Thursday, 5 April 2018

Malachite from the Belgian Congo

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This slab of pure malachite Cu2(CO3)(OH)2 was given to me by a retired jeweller, Stan Brown, in the 90's.

I use it to display native gold specimens. The Congo green contrasts the yellow gleam of gold admirably. The slab had been in Stan's possession since the early '60s, so the polished face is now a little dull and scratched.

This specimen is part of my gold collection, which is FOR SALE. See here


He said that the colour accentuated the gold rings he displayed on it. When he acquired it, it was sold as "cutting rough," but he liked its colour, shape and form, and its African provenance, from Katanga, in the Belgian Congo. Here's a 56 second video of the slab -




A more modern description of the location -

Katanga Copper Crescent, Katanga (Shaba), Democratic Republic of Congo (Zaïre)

Mindat location page

I like it for the mineralogical interest, particularly the solution channels, which have small botryoidal growths on the sides and some micro-crystallisation.



It's a hefty specimen, weighing well over 1.3 lbs. Here's a 39 second video showing some detail -


Dimensions - 13.5 x 10.2 x (1.5 -> 2.3) centimeters
Weight - 627 grams

This specimen is part of my gold collection, which is FOR SALE. See here


Above, a copper mine in Katanga. Below, an old map shows the location of the copper locations in Katanga (see key).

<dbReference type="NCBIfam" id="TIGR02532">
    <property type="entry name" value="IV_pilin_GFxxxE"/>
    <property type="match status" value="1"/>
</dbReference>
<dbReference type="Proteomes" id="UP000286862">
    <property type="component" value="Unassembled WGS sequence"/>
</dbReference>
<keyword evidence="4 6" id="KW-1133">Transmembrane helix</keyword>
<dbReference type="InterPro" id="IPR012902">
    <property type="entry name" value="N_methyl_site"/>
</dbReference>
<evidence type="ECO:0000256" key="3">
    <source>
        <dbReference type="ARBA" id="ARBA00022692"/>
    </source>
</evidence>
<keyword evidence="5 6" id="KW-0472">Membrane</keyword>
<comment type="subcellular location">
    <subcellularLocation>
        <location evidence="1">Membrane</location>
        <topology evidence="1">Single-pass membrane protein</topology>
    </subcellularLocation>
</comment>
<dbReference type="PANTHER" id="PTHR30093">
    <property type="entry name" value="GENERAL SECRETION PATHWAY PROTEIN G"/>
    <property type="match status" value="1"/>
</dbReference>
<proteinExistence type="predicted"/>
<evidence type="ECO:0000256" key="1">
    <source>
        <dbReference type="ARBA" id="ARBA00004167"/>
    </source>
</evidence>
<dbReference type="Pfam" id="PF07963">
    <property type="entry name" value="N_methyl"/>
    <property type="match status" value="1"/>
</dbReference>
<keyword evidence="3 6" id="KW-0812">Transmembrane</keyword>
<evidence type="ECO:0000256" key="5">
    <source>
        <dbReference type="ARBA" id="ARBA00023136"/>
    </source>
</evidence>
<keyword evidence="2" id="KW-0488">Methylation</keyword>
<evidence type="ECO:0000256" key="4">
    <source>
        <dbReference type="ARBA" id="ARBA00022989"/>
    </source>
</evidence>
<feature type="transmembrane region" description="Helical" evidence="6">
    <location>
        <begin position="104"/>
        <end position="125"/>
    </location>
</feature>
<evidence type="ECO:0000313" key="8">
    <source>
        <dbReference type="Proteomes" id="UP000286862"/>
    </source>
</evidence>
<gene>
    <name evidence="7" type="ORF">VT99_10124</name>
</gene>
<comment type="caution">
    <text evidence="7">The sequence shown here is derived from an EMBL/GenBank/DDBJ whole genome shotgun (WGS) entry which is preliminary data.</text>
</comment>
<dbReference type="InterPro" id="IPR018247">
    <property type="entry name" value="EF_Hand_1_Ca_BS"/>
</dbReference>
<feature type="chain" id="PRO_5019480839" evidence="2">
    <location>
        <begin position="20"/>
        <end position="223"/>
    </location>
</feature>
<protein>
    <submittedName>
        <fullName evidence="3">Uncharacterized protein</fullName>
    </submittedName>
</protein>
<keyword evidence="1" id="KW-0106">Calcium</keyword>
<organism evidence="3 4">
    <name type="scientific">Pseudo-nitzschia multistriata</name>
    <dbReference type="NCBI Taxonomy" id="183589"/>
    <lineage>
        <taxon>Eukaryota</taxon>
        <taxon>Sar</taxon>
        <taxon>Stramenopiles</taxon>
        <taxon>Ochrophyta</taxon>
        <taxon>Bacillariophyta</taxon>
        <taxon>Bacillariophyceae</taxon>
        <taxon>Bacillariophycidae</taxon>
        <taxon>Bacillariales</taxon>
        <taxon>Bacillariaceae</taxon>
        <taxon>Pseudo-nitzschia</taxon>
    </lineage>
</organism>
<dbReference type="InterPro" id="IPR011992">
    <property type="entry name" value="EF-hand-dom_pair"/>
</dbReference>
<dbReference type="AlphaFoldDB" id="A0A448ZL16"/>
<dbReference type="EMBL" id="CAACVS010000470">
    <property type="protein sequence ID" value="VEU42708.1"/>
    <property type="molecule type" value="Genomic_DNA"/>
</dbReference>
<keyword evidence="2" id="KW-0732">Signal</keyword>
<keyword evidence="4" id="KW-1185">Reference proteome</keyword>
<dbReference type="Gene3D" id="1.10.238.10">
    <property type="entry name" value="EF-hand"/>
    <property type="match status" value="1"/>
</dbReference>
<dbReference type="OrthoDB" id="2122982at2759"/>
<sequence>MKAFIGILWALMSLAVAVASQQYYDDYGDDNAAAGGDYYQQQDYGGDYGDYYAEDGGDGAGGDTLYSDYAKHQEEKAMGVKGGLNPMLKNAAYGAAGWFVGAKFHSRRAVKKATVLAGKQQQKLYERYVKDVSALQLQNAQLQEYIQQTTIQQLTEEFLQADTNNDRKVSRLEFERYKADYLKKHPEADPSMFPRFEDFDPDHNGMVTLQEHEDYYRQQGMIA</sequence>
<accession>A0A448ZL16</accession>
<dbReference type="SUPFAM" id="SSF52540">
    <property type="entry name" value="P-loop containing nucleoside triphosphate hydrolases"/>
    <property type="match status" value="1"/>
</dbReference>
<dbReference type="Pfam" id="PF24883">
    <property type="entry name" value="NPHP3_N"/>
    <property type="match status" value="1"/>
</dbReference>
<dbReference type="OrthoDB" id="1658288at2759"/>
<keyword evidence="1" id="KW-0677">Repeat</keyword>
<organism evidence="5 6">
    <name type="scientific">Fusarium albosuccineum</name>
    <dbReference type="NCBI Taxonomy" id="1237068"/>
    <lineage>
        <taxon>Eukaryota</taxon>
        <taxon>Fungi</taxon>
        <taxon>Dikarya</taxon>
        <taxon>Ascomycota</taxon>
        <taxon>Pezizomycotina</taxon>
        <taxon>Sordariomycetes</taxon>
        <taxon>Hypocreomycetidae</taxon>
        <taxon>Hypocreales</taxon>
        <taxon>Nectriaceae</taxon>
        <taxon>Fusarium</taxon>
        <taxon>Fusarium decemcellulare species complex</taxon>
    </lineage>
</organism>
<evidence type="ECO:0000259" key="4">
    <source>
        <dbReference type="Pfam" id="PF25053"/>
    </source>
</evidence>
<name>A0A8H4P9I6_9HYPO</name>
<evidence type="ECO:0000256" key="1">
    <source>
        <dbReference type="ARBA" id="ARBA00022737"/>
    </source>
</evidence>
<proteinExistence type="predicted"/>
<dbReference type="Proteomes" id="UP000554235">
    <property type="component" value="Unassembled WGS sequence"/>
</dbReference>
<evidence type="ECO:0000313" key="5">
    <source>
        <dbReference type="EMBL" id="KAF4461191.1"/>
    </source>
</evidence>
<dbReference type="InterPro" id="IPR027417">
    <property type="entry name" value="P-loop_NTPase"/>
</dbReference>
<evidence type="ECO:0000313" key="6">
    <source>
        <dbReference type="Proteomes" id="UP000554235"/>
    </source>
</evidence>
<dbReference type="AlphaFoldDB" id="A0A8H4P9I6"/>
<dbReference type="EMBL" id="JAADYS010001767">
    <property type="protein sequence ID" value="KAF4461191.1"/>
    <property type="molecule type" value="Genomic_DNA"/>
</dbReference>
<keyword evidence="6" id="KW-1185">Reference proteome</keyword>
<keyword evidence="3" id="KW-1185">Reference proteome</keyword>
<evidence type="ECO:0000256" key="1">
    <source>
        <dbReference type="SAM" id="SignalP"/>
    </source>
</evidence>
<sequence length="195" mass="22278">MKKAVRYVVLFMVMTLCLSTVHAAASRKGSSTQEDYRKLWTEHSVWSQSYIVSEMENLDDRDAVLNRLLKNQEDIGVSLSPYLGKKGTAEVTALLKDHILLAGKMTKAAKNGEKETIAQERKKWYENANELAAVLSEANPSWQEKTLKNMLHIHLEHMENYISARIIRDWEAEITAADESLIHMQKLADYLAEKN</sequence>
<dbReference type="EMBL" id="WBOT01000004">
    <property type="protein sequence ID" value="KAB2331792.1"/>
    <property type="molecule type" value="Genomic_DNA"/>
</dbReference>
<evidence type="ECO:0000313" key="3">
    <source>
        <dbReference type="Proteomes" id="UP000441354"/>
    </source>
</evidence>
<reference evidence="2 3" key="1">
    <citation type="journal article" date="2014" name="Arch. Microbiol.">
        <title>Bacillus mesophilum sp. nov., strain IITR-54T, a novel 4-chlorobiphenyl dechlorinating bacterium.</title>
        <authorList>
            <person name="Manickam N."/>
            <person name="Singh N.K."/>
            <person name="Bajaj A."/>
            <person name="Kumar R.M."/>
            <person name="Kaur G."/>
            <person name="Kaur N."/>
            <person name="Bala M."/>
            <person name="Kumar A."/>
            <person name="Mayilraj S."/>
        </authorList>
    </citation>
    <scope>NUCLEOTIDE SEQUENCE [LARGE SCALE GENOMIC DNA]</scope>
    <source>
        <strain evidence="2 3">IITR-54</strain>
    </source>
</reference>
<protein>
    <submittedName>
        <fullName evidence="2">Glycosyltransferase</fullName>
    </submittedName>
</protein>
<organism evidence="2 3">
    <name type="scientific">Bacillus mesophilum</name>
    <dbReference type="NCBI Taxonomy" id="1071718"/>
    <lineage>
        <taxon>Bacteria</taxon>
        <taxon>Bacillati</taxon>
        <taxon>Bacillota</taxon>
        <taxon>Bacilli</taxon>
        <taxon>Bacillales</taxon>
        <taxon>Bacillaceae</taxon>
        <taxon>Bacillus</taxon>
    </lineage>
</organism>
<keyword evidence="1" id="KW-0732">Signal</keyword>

David Livingtone accounts the occurrence of malachite in Katanga, in 1866 -


The Quarterly Review, Volume 138 1875

Van Nostrand's Engineering Magazine, Volume 15, 1876

As a postscript, the jeweller Stan Brown (who gave me the malachite), was not alone in appreciating the value of displaying the warmth of gold against the verdant green of Congolese Copper Carbonate.

This animated jewel "The Living Flower" is by Salvador Dali, and is eighteen-carat gold, paved with diamonds; the stems embedded in malachite from the Belgian Congo.


Described by Dali, "Opens and closes as a lovely flower, revealing stamen and petals paved with diamonds. The flowers, shaped as hands, reach always upward, toward the Light. The mound of malachite, from the Belgian Congo, hides the mechanism - a simple matter of weights and pulleys - which, when set in motion by electrical impulses, brings the flower to life."

I use it as a background for my native gold collection, below. The Congo green does contrast the yellow gleam of gold well.


This specimen is part of my gold collection, which is FOR SALE. See here


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